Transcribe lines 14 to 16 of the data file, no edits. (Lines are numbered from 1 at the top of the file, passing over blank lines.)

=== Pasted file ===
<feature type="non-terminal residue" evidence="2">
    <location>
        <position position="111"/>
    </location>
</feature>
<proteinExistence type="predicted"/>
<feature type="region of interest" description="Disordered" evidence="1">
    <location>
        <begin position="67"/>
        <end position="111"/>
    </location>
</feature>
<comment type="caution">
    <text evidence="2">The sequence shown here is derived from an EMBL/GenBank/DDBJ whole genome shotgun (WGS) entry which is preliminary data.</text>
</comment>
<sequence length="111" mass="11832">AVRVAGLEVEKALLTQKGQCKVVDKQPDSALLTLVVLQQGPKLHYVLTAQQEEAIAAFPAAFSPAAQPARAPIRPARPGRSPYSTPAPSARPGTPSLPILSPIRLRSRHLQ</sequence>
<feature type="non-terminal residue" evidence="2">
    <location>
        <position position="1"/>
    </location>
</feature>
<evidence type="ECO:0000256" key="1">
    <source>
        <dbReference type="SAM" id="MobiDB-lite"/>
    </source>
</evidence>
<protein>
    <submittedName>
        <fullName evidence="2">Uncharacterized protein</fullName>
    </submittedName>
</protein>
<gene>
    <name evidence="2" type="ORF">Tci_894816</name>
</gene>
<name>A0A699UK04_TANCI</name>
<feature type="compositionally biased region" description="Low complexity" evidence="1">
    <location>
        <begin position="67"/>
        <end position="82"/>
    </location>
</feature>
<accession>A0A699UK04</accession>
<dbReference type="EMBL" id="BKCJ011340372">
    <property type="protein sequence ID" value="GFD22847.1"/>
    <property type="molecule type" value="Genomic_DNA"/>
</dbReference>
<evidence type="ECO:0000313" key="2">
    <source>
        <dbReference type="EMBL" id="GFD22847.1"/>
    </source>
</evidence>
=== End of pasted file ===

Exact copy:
    <text evidence="2">The sequence shown here is derived from an EMBL/GenBank/DDBJ whole genome shotgun (WGS) entry which is preliminary data.</text>
</comment>
<sequence length="111" mass="11832">AVRVAGLEVEKALLTQKGQCKVVDKQPDSALLTLVVLQQGPKLHYVLTAQQEEAIAAFPAAFSPAAQPARAPIRPARPGRSPYSTPAPSARPGTPSLPILSPIRLRSRHLQ</sequence>